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5 sense description

How To Exploit The Power Of Five-sense Descriptions To Create Engaging Stories

Often when people talk about starting to write a story, they immediately think about the description of the characters, the events, and the story. We have told a lot about this in our ‘dramaturgy series‘.

Writing an engaging story, however, also involves the talent to evoke emotions through the five-sense descriptions. But how does that work?

What are five-sense descriptions?

A good author must know how to stimulate readers by describing the five senses. Sound, music, images, aromas, and flavors must be present in an engaging story.
Sight and hearing are perhaps the easiest senses to describe. A more difficult task concerns the description of touch, smell, and taste.

How to use the five-sense descriptions in a narrative?

The brain works on impulses of action and reaction. Each action introduced, therefore, corresponds to a reaction.

An author has to learn how to communicate at a distance with the audience, thus using the right words that introduce a specific action and trigger the subsequent reaction. That is why adjectives are essential.

Think about what your brain suggests as you read these words

  • Acrid
  • Pungent
  • Ice cream
  • Torrid
  • Fetid

Similarly, verbs are also valuable helpers.

The trick is to try to describe the sense as minutely as possible.

How can you learn to describe the five senses?

An author who knows how to describe is an author who knows how to observe.

Often, authors fail to include compelling descriptions in their texts because they do not have a clear idea of what they are describing or do not have sufficient linguistic mastery. In these cases, the scenes remain bare, and the characters are not given much depth. The vocabulary used is poor or trivial, and the same expressions are repeated over and over again.

Finally, one has to work hard on one’s vocabulary to enrich it with as many synonyms, adjectives, and verbs as possible.

Examples from fiction: the use of the five sense descriptions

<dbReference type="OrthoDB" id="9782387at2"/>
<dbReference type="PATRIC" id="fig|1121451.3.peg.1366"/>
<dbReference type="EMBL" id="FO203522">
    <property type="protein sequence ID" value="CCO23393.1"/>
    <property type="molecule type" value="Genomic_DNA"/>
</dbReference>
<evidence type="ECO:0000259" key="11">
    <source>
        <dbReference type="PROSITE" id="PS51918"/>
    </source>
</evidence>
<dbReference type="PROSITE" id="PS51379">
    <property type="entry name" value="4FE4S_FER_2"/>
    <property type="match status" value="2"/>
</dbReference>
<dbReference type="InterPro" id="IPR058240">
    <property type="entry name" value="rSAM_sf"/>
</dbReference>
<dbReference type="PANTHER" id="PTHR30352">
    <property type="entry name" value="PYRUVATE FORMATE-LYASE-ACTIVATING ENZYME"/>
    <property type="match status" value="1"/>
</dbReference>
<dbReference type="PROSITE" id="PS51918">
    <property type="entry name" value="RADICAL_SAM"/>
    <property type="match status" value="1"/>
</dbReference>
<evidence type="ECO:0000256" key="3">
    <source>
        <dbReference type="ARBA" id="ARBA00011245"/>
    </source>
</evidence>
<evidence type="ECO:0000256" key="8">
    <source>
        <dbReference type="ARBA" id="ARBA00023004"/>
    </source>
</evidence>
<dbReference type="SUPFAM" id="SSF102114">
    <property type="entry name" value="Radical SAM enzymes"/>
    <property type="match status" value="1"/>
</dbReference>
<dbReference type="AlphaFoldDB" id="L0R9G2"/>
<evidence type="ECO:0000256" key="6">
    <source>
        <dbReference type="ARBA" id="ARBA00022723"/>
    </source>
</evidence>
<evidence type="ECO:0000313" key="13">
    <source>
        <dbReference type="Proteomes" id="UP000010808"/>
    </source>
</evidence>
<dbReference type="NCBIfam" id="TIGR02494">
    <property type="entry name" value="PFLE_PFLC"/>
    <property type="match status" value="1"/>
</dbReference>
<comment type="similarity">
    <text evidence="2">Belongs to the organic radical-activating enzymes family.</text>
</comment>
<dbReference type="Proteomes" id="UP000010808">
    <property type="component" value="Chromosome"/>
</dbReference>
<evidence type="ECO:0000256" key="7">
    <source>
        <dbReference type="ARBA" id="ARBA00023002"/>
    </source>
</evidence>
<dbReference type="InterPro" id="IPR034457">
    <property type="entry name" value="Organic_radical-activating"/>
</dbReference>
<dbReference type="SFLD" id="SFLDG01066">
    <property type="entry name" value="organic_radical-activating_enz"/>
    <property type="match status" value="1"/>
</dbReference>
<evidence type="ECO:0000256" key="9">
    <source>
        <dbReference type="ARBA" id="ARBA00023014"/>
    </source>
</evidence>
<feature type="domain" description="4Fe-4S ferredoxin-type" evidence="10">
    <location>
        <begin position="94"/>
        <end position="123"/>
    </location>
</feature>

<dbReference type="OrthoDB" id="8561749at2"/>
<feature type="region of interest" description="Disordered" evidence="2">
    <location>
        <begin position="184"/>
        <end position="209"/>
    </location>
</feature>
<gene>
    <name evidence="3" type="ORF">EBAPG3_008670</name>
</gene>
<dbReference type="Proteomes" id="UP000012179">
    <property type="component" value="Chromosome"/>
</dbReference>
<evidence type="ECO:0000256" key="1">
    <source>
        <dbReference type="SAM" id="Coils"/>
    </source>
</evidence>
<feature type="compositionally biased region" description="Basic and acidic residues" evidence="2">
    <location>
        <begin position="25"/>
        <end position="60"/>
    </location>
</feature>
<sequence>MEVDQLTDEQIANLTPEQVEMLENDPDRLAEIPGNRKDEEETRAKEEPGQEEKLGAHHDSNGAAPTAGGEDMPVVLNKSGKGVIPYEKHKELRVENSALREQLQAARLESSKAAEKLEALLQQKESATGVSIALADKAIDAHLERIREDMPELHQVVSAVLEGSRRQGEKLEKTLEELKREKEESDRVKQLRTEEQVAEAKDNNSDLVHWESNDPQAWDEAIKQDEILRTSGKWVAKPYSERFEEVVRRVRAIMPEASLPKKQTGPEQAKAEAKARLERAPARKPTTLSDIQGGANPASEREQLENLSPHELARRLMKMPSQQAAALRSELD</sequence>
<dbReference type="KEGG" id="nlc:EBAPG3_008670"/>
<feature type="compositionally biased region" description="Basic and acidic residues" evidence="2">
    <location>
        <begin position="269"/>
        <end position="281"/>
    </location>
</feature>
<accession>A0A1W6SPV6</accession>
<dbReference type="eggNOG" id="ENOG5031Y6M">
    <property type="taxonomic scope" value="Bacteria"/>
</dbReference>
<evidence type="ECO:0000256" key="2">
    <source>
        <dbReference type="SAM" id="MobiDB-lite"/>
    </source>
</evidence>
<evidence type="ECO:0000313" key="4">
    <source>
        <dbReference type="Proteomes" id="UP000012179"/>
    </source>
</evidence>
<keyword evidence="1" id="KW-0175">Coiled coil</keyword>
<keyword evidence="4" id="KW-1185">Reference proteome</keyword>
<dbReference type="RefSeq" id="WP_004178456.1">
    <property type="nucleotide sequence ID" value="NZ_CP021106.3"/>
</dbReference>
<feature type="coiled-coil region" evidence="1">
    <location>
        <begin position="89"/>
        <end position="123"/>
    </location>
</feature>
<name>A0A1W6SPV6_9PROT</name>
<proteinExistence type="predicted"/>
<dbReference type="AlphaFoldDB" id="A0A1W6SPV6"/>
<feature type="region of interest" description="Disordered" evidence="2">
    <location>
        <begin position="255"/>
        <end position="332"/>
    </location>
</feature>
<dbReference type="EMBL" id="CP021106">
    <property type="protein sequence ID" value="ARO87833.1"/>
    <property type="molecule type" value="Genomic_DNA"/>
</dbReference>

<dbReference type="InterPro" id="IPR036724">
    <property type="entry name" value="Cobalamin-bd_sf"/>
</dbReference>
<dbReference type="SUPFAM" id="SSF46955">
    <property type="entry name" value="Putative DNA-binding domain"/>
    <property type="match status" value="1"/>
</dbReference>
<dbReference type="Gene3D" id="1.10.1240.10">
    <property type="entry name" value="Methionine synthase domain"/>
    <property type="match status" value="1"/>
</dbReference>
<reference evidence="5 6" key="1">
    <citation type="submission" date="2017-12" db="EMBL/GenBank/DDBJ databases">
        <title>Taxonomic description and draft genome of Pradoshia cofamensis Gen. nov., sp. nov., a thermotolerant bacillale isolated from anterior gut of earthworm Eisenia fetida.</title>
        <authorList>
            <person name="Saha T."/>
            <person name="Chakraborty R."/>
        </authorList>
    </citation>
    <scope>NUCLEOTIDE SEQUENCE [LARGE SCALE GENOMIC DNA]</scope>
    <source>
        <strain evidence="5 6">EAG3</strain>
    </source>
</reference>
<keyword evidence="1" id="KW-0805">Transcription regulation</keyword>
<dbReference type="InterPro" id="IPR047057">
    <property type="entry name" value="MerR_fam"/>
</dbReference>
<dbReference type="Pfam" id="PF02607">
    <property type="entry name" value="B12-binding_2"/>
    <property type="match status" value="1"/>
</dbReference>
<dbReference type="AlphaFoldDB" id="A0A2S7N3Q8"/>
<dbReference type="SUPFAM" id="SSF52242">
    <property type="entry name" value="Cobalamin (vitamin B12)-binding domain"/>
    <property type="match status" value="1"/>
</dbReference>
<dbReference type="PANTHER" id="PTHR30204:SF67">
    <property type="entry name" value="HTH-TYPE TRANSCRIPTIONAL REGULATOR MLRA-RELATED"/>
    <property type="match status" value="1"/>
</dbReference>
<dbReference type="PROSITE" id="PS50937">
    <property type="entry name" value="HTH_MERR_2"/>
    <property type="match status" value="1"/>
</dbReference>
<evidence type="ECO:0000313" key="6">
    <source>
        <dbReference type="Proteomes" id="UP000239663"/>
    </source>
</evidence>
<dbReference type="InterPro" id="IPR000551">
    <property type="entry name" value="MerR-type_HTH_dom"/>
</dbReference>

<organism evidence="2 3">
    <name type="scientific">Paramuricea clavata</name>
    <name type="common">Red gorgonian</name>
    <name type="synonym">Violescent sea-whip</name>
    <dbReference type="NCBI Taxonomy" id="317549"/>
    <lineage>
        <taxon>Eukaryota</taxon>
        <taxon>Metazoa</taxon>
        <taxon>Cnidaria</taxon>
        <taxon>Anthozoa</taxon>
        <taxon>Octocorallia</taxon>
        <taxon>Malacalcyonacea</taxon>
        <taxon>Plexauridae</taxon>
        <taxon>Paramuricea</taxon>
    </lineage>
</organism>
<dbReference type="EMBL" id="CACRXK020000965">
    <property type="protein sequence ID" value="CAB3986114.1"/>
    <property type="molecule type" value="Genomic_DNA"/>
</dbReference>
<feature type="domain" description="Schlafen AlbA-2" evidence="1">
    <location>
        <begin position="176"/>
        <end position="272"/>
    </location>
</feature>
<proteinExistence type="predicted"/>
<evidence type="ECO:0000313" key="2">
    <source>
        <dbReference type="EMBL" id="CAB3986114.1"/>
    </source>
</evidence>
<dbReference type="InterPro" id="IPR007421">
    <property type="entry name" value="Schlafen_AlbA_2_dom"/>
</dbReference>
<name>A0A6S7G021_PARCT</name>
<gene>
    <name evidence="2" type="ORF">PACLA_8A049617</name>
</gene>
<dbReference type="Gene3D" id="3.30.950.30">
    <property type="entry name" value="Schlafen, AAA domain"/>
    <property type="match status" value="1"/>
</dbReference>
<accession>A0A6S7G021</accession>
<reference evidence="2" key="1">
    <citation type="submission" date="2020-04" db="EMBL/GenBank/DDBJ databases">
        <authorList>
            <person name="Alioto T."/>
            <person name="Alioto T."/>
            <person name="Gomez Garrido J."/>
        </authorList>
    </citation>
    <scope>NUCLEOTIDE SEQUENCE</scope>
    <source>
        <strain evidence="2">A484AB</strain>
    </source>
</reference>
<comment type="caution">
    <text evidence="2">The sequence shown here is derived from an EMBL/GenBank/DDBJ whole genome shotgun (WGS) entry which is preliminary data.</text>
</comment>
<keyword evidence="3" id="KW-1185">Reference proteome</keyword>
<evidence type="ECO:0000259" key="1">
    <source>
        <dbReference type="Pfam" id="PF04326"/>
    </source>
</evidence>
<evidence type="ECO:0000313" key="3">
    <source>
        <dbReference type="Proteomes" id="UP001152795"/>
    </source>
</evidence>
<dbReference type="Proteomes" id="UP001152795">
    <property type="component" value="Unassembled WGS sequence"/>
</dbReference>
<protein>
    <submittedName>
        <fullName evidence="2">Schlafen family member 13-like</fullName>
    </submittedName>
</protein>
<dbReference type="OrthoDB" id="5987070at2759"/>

Even in movies, the description of the five senses is fundamental. It’s easy as far as sight and hearing are concerned, but what about the rest?
Think of the film ‘Chocolat‘ with Johnny Depp and Juliette Binoche. The chocolate preparation scenes are shown with infinite care. At the film’s end, you almost want to make yourself a nice cup of chocolate.
Even in Disney’s famous hit ‘Ratatouille‘, the mouse chef is shown intent on cooking. The sound study was so careful and detailed that it made your mouth water.

Don’t tell me the moon is shining; show me the glint of light on broken glass.

Anton Chekhov

Use bibisco to choose the correct words

bibisco comes with innovative writing software that lets you keep track of the words you want to use to describe the five senses. You can also create an outline so that you don’t lose the thread of the descriptions and risk repeating yourself in the story.

How To Exploit The Power Of Five-sense Descriptions To Create Engaging Stories -  bibisco's main character section - bibisco blog | useful resources by your novel writing software

Conclusions

In this article, we learned how to exploit the power of five-sense descriptions to create engaging stories: it allows you to reach out to your readers and get them involved.
However, you must have a good vocabulary and learn to observe and use synonyms. In this, bibisco supports you and helps you during the writing of your novel!

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